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Faculty jurisdiction

12 July 2013

Faculty jurisdiction

Dean of the Arches: the Rt Wor­ship­ful Charles George

Dean of the Arches: the Rt Wor­ship­ful Charles George

THE Faculty Jurisdiction Rules 2013 were considered on Sunday afternoon.

Introducing the debate, the Dean of the Arches and Auditor, the Rt Worshipful Charles George QC, who chairs the Rule Committee, provided a "birds-eye gallop over a complex set of rules", an overview of the attempt to simplify the faculty system, in line with the recommendations of the working group on the simplification of faculty jurisdiction. This new set of rules had been endorsed by the Archbishops' Council last December. He paid tribute to the work of Anne Sloman, who chairs the Church Buildings Council.

He emphasised that today was not the occasion for a discussion of the principles of faculty jurisdiction, but about whether the draft rules were fit for purpose. For those applying for faculties, and those approving them, the provision of rules was "critical". There was a need to revise the old rules (2000), which had a "dated look" and did not "prioritise active case-management". The rules had been "completely rewritten in what we believe is a considerably more readable way". He paid tribute to the work of the Synod's Deputy Legal Adviser, the Revd Alexander McGregor.

Among the recommendations made by the working group was a recommendation that the list of minor works not requiring a faculty be standardised. This would require primary legislation, which was "already in hand". This was also the case for the recommendation that "fairly routine works" be undertaken without the need for a faculty if approved by an archdeacon. The forthcoming Measure was also likely to empower the Appeal Court to intervene in cases where "there appeared to be inordinate delay in dealing with petitions."

The priority for the changes was "to simplify the forms associated with faculty jurisdiction to make them easier to complete", and "numerous changes" had been incorporated. This included a rule requiring the "effective use of technology". The aim was that a petition form could be downloaded, completed online, submitted, and then saved. Other changes had been made to "reflect modern civil procedure" - for example, a new power for the court to limit cross-examination.

The Dean of Portsmouth, the Very Revd David Brindley, who chairs the Portsmouth diocesan advisory committee, said that the work of DACs was "not negative", but "connects positively" to the mission of the Church. "Our buildings are a mission resource." DACs would welcome the simplified rules, he said, although there was still further work to be done.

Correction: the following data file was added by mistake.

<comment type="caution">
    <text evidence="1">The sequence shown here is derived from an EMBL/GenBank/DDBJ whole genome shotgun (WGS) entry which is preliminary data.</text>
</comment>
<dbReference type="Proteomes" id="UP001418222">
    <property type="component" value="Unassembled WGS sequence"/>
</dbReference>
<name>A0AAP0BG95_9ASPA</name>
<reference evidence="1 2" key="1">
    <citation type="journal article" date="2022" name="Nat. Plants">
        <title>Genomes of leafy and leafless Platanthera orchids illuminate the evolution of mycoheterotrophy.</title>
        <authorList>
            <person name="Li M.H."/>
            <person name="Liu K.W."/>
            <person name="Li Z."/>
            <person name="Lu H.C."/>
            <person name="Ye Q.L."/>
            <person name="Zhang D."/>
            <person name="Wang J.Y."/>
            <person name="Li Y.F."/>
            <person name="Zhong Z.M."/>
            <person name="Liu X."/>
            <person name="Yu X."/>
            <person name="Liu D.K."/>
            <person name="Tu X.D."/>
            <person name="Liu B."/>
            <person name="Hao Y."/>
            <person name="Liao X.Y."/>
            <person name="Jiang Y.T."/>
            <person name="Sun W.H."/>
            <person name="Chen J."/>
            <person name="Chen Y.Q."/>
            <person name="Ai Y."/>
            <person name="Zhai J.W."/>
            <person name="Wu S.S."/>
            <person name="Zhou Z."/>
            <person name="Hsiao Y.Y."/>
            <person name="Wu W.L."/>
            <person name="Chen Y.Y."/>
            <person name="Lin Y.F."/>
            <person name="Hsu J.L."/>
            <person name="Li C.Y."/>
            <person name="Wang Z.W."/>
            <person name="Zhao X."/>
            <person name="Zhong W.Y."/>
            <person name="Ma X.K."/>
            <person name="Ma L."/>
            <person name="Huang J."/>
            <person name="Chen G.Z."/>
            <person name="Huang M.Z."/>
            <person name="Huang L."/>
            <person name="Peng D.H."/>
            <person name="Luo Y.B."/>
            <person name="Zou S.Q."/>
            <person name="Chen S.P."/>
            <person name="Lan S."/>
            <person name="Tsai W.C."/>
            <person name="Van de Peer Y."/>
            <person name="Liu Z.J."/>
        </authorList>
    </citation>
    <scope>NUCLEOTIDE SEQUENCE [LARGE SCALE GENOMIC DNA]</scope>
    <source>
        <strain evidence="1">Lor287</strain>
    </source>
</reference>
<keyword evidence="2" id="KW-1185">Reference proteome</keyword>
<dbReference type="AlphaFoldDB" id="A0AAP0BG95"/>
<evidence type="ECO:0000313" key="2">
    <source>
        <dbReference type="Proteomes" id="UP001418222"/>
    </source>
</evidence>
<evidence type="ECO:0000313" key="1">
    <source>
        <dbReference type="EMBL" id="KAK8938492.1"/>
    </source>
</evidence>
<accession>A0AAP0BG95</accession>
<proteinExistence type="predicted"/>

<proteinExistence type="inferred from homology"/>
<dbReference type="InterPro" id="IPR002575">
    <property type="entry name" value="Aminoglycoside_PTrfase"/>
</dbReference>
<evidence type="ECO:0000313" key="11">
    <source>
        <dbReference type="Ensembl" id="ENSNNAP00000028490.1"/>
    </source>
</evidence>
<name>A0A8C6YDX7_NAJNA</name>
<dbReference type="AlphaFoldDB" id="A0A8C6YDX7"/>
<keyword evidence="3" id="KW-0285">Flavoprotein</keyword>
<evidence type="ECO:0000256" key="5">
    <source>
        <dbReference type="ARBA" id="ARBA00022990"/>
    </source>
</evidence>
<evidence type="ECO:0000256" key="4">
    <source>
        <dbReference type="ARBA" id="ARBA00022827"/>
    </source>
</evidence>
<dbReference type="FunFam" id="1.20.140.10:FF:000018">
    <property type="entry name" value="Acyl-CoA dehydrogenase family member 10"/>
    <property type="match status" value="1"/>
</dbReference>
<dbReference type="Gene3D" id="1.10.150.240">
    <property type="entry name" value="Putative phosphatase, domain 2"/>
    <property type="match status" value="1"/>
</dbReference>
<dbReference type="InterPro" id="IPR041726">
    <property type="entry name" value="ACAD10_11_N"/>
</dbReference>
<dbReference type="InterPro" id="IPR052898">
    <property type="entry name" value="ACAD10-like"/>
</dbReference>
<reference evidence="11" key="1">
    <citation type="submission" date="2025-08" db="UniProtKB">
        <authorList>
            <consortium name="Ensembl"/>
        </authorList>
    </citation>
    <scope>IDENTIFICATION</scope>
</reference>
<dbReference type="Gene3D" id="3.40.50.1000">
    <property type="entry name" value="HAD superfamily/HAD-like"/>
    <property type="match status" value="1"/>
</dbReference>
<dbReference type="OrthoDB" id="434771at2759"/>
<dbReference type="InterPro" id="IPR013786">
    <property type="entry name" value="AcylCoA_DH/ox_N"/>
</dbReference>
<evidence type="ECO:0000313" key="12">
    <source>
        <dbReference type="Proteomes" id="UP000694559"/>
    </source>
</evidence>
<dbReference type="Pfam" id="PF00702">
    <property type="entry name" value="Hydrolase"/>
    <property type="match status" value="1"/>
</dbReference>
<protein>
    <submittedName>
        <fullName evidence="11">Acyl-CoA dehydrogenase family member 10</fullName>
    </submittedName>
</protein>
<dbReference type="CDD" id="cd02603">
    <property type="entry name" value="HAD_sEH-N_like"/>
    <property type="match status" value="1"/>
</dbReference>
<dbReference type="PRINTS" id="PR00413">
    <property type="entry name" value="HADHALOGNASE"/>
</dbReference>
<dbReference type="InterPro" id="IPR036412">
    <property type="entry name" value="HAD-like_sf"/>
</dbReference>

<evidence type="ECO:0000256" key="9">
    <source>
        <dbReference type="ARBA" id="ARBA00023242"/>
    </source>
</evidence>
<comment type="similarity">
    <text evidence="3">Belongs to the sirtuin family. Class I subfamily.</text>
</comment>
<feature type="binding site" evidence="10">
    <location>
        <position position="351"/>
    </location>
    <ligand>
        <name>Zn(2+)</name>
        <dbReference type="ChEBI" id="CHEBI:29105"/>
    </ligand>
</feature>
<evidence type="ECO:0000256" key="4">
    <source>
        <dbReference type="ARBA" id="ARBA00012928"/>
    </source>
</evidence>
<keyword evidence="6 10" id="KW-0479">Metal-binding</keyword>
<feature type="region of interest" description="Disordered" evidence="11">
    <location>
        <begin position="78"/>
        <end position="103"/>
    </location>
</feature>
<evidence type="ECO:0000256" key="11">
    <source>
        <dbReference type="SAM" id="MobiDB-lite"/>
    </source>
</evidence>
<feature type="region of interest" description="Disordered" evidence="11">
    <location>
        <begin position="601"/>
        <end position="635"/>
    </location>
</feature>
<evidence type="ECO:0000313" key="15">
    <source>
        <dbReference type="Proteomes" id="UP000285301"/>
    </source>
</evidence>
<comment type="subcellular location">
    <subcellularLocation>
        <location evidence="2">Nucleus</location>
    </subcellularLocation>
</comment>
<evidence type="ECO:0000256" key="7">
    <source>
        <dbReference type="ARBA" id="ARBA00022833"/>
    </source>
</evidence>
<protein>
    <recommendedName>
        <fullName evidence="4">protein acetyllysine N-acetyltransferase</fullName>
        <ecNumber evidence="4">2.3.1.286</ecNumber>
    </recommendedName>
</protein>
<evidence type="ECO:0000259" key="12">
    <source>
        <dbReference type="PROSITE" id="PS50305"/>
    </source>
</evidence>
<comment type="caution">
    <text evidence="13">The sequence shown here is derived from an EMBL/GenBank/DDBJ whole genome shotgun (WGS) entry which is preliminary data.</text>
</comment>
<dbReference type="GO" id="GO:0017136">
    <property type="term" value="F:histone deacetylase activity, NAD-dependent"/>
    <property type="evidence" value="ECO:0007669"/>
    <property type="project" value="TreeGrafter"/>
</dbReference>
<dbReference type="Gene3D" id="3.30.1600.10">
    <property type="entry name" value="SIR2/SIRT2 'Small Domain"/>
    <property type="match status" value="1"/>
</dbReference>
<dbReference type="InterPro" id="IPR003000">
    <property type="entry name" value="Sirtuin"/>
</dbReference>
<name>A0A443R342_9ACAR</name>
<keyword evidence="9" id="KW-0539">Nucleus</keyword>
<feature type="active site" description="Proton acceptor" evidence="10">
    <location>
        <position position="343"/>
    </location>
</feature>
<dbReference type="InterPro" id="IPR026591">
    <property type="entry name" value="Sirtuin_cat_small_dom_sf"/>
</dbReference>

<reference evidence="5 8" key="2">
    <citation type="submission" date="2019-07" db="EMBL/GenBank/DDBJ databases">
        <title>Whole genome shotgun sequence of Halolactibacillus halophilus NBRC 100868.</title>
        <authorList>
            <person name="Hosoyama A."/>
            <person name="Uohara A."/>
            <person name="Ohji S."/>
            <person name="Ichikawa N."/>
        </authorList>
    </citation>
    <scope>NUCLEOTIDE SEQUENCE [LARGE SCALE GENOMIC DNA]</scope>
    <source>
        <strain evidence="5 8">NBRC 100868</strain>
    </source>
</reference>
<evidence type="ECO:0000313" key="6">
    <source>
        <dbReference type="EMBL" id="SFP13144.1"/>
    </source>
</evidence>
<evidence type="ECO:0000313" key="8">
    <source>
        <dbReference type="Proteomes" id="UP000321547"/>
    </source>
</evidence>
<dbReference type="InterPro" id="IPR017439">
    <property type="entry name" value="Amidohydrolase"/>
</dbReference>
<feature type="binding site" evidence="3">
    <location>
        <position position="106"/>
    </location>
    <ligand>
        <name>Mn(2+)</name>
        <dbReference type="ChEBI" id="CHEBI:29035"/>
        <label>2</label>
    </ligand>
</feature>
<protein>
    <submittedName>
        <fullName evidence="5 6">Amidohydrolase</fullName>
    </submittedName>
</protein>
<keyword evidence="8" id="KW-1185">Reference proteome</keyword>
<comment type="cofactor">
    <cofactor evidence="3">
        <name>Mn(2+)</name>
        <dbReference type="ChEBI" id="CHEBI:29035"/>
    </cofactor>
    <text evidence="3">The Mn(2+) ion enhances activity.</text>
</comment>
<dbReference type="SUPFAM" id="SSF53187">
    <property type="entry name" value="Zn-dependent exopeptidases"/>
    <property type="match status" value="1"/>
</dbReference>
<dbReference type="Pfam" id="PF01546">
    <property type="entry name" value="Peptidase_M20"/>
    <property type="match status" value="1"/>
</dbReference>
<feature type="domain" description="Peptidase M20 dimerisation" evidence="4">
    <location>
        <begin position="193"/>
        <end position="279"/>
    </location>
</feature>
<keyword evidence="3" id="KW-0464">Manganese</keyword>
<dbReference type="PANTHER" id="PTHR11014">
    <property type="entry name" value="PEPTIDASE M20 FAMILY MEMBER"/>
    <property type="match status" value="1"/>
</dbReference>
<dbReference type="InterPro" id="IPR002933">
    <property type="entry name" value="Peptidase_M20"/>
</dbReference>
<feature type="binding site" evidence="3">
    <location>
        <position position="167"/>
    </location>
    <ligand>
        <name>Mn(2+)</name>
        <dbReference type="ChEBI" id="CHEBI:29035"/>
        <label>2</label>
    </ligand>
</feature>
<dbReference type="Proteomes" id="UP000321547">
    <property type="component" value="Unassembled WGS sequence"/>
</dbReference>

Tim Allen (St Edmundsbury & Ipswich) said that it was increasingly difficult to persuade members of congregations to become churchwardens, because they were deterred by the bureauocracy involved - not least by the complex bureaucratic burden of the faculty system. It was very good news that the faculty system would be simplified, he said. "It will reduce the burden on churchwardens and others with responsibility for church buildings."

The motion to consider the Rules was carried.

Adrian Vincent (Guildford) moved an amendment to the proposed new Petition for Faculty form 3A, to clarify what was meant by the words "privately or by way of gifts". A scheme funded privately was a gift; but the rules defined gifts as a scheme funded through the DAC.

The Dean of the Arches resisted the amendment, saying that the wording was "perfectly plain". Gavin Oldham (Oxford) suggested that clarity could be achieved simply by adding a footnote explaining what was meant.

Canon Jonathan Alderton-Ford (St Edmundsbury & Ipswich) supported the amendment. "Many people filling in the forms are without any technical experience."

The amendment was carried.

Dr Christopher Angus (Carlisle), one of the House of Laity representatives on the Rule Committee, said that the rules aimed to tackle five themes that had emerged during a consultation including the amount of bureaucracy, the process taking too long, the provision of information, the need for simpler petition forms, and a move to online working.

He said that the new rules were "extremely well organised, approachable, readable, and extremely clear".

Paul Hancock (Liverpool) asked whether PCCs would be limited in the number of online signatories they were allowed. In his parish, they appointed three people to deal with three separate faculties rather than one person to deal with all three. He wanted to know whether they would need to revert to just one person dealing with the faculties if they could only use one online signature.

Canon David Felix (Chester), as "a consumer of its services", spoke to the part played by the DAC. It was "still not customer-focused". He gave the examples of being denied the name of the DAC's clock adviser, and of seeing an application knocked back by the DAC without having the opportunity to appear before it. "The draft rules are a welcome change in process, but I suggest they are not far enough."

The Revd Mark Steadman (Southwark) said that the revised rules were "timely and welcome": "We have much to be grateful for in the work of registrars and chancellors throughout the Church." He was grateful for the introduction of the objective that "mirrors that to be found in civil procedure", that was, "to ensure that cases are dealt with swiftly and justly". But it was less clear how that duty of the court would be monitored and upheld. A common concern was the amount of time that "seemingly simple and straightforward matters" could take.

The motion to approve the Rules, as amended, was carried overwhelmingly.

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